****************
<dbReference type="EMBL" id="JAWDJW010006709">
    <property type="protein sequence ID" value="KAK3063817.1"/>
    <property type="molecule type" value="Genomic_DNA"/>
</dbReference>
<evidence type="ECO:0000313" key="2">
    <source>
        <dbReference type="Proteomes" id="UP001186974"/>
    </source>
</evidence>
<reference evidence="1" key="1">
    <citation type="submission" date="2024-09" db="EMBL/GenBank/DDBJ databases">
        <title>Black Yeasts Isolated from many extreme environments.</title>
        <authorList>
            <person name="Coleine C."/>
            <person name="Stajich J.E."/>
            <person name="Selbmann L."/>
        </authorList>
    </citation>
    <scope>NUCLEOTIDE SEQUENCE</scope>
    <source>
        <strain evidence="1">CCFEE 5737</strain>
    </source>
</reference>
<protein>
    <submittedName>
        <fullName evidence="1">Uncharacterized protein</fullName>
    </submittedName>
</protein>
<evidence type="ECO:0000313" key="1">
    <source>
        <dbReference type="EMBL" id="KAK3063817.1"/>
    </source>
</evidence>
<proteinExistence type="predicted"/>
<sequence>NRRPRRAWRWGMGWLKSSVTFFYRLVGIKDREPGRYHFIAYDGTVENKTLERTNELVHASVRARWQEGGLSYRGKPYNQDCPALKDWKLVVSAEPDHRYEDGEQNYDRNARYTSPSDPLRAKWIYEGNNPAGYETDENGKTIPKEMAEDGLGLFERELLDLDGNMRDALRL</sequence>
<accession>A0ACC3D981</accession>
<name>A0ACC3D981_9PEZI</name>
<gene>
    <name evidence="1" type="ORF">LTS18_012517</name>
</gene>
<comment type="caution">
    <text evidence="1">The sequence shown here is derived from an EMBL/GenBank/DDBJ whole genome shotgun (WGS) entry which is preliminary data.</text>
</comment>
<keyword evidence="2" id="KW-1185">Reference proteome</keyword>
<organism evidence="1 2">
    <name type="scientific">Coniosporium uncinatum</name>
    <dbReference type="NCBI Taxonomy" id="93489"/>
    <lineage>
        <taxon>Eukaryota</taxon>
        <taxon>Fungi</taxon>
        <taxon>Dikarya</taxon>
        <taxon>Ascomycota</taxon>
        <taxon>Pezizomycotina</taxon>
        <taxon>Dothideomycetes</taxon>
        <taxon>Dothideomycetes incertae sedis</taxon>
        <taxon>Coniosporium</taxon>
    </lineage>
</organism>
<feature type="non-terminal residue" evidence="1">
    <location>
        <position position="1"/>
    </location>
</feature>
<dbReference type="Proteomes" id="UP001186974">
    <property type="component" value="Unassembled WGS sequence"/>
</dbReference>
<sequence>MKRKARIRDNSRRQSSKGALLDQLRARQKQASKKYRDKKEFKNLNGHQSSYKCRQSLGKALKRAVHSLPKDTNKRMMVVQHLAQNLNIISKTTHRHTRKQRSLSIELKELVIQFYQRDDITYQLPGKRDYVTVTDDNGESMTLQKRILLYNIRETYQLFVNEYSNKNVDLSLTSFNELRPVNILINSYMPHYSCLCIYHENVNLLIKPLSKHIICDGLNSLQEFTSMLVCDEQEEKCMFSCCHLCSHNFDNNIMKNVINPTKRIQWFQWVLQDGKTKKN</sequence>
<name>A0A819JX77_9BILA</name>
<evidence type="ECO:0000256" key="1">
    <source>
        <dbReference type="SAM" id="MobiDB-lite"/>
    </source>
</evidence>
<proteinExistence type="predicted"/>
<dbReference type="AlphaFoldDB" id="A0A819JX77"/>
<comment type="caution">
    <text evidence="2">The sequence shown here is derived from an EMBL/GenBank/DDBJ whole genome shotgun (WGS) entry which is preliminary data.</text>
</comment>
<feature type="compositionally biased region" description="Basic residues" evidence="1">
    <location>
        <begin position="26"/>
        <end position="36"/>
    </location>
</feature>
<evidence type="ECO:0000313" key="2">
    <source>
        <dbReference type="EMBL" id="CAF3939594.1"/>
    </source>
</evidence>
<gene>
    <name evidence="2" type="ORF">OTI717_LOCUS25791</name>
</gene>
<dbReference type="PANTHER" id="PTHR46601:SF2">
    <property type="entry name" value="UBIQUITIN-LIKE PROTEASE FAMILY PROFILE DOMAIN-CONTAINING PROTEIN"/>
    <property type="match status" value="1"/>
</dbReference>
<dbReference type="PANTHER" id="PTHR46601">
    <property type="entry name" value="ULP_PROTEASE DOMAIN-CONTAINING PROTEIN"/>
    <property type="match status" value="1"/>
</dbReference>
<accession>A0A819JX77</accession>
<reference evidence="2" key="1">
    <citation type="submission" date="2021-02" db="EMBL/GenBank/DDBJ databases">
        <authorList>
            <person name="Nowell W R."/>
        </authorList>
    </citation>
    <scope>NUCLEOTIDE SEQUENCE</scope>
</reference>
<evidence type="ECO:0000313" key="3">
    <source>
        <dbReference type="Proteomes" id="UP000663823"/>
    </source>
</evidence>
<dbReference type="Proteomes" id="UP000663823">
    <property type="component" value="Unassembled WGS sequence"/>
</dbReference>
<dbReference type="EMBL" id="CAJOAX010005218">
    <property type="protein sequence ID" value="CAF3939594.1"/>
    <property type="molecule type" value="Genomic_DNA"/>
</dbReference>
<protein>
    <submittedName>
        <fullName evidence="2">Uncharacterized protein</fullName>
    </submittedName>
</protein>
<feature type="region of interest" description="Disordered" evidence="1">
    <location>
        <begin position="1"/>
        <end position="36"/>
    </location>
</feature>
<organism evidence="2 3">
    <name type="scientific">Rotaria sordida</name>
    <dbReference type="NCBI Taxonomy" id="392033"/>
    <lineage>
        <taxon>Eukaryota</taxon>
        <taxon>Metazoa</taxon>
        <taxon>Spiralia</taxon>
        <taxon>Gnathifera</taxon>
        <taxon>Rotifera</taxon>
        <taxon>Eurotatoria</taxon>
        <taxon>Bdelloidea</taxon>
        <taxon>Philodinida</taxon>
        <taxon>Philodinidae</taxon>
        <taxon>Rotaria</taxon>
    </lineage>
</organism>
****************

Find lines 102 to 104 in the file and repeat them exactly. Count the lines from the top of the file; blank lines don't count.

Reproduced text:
<reference evidence="2" key="1">
    <citation type="submission" date="2021-02" db="EMBL/GenBank/DDBJ databases">
        <authorList>